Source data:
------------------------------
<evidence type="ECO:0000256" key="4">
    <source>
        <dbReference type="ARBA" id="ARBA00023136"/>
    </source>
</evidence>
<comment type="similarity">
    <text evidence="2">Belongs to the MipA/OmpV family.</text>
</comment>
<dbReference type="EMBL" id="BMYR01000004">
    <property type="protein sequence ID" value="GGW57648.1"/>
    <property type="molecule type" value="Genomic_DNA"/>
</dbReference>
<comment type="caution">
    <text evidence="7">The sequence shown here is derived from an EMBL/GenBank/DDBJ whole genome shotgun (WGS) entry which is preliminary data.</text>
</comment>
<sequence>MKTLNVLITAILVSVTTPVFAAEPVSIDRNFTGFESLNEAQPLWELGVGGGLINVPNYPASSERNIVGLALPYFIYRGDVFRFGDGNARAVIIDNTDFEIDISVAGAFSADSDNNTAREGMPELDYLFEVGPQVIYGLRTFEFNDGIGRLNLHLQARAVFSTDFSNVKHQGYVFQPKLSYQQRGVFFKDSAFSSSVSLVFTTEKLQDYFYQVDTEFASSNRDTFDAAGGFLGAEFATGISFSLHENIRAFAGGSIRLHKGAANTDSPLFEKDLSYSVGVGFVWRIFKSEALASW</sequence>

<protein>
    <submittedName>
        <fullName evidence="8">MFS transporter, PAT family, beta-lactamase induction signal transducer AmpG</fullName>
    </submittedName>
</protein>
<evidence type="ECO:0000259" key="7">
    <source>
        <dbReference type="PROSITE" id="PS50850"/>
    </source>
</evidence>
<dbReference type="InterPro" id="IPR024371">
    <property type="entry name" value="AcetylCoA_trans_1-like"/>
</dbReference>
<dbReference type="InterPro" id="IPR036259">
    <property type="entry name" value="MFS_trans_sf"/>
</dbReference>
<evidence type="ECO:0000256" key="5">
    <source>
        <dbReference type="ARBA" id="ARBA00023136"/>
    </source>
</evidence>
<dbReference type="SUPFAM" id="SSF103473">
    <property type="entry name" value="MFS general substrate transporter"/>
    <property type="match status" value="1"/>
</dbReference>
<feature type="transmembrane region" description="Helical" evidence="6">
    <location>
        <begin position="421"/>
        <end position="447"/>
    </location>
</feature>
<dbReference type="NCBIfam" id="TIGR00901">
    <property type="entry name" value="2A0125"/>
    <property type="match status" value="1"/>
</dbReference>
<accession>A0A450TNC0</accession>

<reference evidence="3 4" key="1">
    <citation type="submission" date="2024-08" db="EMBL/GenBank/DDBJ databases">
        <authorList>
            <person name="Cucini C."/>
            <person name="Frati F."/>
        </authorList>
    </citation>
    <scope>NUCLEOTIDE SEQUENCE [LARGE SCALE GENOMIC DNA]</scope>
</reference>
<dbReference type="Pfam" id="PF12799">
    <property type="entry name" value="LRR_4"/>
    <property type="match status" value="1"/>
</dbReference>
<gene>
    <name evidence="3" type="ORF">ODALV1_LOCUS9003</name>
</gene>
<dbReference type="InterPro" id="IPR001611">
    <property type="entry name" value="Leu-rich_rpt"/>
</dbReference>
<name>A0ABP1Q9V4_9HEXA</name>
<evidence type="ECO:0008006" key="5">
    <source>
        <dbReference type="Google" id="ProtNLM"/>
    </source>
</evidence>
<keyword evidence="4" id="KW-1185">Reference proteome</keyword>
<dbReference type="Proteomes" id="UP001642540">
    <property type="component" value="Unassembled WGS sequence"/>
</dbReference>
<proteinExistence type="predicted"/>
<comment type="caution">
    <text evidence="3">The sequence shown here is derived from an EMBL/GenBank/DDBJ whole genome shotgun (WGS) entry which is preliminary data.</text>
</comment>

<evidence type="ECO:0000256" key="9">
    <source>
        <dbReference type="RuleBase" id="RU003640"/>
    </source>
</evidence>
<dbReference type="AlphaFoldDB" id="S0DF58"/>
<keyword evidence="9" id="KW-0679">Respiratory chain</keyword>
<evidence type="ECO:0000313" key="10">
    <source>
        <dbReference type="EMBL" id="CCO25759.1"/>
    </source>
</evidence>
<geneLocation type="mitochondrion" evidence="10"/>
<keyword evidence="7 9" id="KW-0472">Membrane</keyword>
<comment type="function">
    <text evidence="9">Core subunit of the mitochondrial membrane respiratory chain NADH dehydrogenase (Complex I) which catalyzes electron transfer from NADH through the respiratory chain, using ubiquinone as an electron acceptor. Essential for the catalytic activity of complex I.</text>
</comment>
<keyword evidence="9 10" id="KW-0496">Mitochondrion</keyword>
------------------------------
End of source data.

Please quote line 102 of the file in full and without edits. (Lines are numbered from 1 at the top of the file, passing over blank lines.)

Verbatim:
</comment>